Irrational Man is a tale of two corpses. Joaquin Phoenix, an incredibly enigmatic and fidgety actor who can speak volumes by simply furling his brow, embodies them both with unsettling dedication. As Abe, the existentially conflicted professor at the center of Woody Allen's latest sun-drenched joint, Phoenix toes the line between creative and creep. He feels right at home as a chameleon struggling to remember exactly how he fits into the world's foliage.
Initially, Abe sulks through each frame like a forlorn mortician waiting to bury a body (possibly his own?). Upon arriving at a Rhode Island college to teach philosophy for the summer, he immediately lives up to his reputation as a cynical burnout with heavy emotional baggage. Passionate lectures about Kant and Sartre gain adornment from loving students, including Emma Stone's smart and naïve Jill. Yet deeply awkward exchanges at parties draw the ire of jealous faculty members who resent his isolationist tendencies.
The irony? Despite resembling the walking dead, Abe has already achieved his finest self in being completely depressed. He just doesn't know it yet. All of this doom and gloom has instilled in him a moral compass, albeit one that is slightly askew. He resists when Jill wants to begin an affair, understanding that this arrangement would be bad news for both parties. Abe may be a self-loathing sod, but he's at least a self-aware one.
Halfway through the film, though, Abe and Jill overhear a fateful conversation at a diner about a corrupt local judge shuffling the deck in a custody case. Abe interprets this as a sign, an opportunity to make the world a better place by committing a violent act against a seemingly deserving individual. Thinking about murder reinvigorates Abe; he's no longer impotent emotionally or physically and feels inspired to write poetry again. Except this is a Woody Allen film, and whenever a character feels this jolly about murder there's only one conceivable outcome.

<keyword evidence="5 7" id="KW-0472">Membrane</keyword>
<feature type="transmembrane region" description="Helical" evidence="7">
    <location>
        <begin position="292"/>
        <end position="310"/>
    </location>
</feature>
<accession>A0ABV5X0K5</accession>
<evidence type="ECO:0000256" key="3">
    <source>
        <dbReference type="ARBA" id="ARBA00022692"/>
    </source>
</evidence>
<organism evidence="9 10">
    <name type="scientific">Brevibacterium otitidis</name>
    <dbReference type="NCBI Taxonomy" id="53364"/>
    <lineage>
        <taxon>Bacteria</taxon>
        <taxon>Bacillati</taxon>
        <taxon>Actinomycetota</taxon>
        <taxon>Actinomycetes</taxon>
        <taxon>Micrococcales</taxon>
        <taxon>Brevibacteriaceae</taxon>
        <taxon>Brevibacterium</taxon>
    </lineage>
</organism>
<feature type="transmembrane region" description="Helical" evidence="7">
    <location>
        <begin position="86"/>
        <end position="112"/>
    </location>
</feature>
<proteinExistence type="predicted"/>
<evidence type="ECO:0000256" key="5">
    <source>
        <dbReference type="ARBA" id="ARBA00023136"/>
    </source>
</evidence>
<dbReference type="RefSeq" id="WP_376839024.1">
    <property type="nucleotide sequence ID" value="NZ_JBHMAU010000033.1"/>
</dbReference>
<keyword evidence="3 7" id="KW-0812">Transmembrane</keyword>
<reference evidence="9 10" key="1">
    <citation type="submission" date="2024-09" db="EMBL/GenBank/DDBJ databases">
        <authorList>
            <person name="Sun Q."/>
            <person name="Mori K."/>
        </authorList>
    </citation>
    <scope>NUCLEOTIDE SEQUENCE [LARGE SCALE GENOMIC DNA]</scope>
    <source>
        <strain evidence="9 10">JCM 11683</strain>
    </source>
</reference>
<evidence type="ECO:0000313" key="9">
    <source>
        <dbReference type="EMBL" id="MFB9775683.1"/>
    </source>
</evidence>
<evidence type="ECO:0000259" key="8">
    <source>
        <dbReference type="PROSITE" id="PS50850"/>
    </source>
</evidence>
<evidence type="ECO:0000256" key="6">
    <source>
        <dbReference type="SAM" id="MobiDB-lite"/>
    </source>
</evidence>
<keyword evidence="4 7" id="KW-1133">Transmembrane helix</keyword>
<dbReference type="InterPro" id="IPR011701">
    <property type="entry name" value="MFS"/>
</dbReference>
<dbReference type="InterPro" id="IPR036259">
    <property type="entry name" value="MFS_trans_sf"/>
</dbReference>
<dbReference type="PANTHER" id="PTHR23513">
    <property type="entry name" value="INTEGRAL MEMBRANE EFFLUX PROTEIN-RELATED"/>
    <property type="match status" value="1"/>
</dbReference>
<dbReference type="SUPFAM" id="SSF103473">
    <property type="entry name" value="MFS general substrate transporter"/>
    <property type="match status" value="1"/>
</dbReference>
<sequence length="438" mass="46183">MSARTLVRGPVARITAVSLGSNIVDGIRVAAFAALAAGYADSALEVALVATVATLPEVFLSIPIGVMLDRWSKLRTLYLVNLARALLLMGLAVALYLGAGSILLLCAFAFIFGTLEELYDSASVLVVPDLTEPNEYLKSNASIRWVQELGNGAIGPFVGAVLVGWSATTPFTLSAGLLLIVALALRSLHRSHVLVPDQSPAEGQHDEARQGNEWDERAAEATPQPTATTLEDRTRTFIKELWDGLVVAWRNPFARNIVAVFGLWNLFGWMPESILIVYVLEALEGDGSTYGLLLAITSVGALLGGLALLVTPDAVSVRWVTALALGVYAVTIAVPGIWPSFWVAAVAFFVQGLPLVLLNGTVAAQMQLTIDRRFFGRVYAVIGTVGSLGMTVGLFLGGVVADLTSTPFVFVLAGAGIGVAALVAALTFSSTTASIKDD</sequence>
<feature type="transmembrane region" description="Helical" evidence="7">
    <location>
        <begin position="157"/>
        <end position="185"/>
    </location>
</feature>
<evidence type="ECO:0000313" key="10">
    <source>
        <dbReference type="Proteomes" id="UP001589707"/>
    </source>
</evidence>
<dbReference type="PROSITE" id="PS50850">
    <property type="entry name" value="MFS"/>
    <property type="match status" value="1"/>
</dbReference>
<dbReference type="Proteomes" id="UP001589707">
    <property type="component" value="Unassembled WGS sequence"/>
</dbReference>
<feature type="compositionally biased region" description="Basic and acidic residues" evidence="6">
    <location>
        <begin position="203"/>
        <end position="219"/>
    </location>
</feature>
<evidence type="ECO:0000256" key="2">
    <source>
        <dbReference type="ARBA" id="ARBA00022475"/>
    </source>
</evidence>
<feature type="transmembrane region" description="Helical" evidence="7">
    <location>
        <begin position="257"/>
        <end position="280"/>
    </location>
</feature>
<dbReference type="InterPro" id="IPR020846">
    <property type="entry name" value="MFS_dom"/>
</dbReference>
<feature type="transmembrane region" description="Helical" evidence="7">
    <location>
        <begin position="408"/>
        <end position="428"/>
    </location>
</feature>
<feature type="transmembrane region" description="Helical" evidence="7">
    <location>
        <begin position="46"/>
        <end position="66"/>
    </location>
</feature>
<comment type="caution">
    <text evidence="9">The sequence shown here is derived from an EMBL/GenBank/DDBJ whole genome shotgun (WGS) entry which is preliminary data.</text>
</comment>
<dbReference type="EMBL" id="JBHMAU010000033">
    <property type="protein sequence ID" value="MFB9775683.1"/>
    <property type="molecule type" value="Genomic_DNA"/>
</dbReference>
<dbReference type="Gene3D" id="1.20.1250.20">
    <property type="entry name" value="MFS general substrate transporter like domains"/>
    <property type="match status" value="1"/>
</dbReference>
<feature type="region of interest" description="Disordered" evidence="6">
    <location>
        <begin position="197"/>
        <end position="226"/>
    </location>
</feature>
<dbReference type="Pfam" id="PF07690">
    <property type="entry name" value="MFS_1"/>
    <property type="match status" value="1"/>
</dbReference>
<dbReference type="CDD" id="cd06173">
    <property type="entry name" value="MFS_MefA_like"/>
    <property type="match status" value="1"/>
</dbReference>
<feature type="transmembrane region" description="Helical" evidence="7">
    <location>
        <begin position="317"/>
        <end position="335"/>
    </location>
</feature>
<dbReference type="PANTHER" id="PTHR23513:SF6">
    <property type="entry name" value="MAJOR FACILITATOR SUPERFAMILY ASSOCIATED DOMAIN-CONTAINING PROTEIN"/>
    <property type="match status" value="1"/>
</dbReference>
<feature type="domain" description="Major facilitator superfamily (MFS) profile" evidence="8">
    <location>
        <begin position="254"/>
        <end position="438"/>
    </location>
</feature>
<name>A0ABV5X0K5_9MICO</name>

The second part of Irrational Man shoots for a darker tone, waxing eloquently about the futility of control in even the most certain circumstances. Watching Abe's "perfect murder" fall apart is a thing of expected comeuppance, less tense than pre-ordained. The film ends up feeling like a cross between Match Point and Scoop, morbidly dark yet brightly cloying. That's a really strange combination, even by Woody standards.
It's hard not to admire Irrational Man for suggesting that a standard redemptive narrative arc can be turned inside out. Abe's downfall stems from his desire to finally take direct action, usually an indicator of a character's betterment. Allen celebrates the notion that becoming an active participant in society is entirely defined by your own warped perspective. So is Abe's a case of delusion run amok or simply of one's true character being revealed and promptly destroyed by the universe? The viewer remains judge, jury and executioner.
After the delightful and intoxicating Magic in the Moonlight, Allen's latest feels trite by comparison, like a rushed doodle with very little on its mind except simply existing. The dialogue is typically snappy and verbose, but the film lacks for visual flair. It's also tonally indecisive; if you're going to make a tragedy about the manipulation of philosophy why not provide a more foreshadowing along the way?
Irrational Man, which opens Friday, July 24, has dueling narrators (both Abe and Jill), suggesting some connection between their respective experiences. Yet the brutally frank finale is one of many aesthetic choices that are haphazardly made to complicate the characters on purely a surface level. The most interesting element of the film—that Abe punches his own ticket the second he becomes happy—is less important to Allen than once again discussing the banality of evil and the futility of ideology. He's officially going through the motions.
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